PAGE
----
Lower Than Atlantis - O2 Academy Brixton
9Overall Score

Lower Than Atlantis, O2 Academy Brixton,
11th May 2019

The night has come. The floor of Brixton Academy is packed and, whilst excited for the show, there is a tangible sense of mourning. In a few hours Lower Than Atlantis will be no more, and everyone is set on making sure their send off is the best it can possibly be.

The opening acts are a treat; both get the musical juices flowing through the veins of the audience, heads bopping along eagerly. Brunswick bless the crowd with an oddly hypnotic sound, whilst Dan Lancaster easily charms everyone with his beautiful voice and on stage charisma.

However, there is definitely an elephant in the room. Minds keep returning to the fact that this is, for many, their favourite band’s final show. Sad fans eagerly share stories of how many times they’ve seen the band, peel up sleeves to show off tattoos, and make setlist predictions before the lights suddenly dim and — It’s time.

There is an immediate jolt of movement as soon as the first notes of Get Over It are heard. People are singing along to every word, screaming at the ceiling with all their might. The first sign of a moshpit appears when the Self-Titled tracks show their face: Emily feels like a blur of bodies and excited smiles; Ain’t No Friend, despite it’s painfully apt lyrics of ‘I’m gonna call it a day’, has very much the same enthusiastic reaction.

Iconic tracks from World Record cause the crowd to react as if at a hardcore show, bodies crashing violently as everyone screams along to (Motor)Way of Life before joyously greeting Deadliest Catch with an ‘AHOY THERE! ALL ABOARD!’

One of the most fun songs, as always, is Beech Like the Tree. Mike Duce encourages people to surf to the front as it’ll be their last chance, and boy do people deliver. Bodies are already flying overhead as that oh-so familiar guitar rings out through the venue. If the World Was to End and Love Someone Else also feel equally as special, each song reminding the crowd of just how many amazing songs this band has churned out.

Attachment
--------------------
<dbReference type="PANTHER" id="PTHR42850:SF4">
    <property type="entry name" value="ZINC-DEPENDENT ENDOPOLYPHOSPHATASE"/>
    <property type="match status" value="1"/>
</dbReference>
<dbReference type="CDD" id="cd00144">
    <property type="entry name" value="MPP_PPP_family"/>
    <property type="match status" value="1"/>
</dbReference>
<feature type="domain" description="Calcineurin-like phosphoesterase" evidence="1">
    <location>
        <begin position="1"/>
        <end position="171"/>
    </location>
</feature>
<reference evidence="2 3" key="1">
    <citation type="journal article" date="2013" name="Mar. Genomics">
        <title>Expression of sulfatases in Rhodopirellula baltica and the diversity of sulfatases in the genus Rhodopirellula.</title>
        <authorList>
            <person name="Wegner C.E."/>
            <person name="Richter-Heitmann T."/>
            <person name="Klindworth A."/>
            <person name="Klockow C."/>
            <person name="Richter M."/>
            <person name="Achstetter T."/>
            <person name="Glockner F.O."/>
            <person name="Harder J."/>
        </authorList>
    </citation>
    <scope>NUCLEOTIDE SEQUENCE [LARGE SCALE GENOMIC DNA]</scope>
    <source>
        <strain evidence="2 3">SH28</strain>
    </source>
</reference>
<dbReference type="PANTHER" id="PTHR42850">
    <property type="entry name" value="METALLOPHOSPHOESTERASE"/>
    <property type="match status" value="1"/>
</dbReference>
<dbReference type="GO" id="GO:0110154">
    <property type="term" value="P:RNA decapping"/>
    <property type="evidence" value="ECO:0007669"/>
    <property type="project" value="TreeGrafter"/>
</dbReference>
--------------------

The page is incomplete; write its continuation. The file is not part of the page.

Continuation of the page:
However, the show is undeniably bittersweet (we would know). The moments of joy, of singing along to your favourite songs, are split up by Duce’s upsetting little speeches. Whilst it makes everyone laugh to hear him talk about how cringe and false he finds American bands, the fact that he ‘can finally say’ these things because the band is breaking up… it stings.

Although, Another Sad Song is most definitely the saddest moment of the night. Duce jokingly introduces it by saying ‘I’m gonna play… a sad song… and if you don’t know what I mean by that… well… it’s a pretty sad song…’, but as soon as the song starts, it is no joke. Everyone in Brixton Academy is singing every word and it’s deafeningly beautiful. Hearing everyone singing ‘don’t – cry’ triggers the complete opposite; eyes are definitely damp by the end of the performance.

But these Watford lads don’t end it on a negative: Here We Go has some of the wildest energy of the night, and Duce takes the chance to hop onto the crowd one final time, his final surf as the singer of Lower Than Atlantis.

The band take their time before leaving. Frank Sinatra’s ‘My Way’ plays as Duce thanks the crowd, Declan Hart hands out setlists, Ben Sansom throws out plectrums, and Eddy Thrower dishes out drumsticks. Nobody wants them to leave, but they eventually have to.

Whilst there is immediately a reaction of sadness, everybody is pleased to have given the band a worthy send off. Lower Than Atlantis have been an amazing part of the rock landscape, their 12 years together treating us to tracks greater than we deserve. They may have had enough, but we will never get tired of them.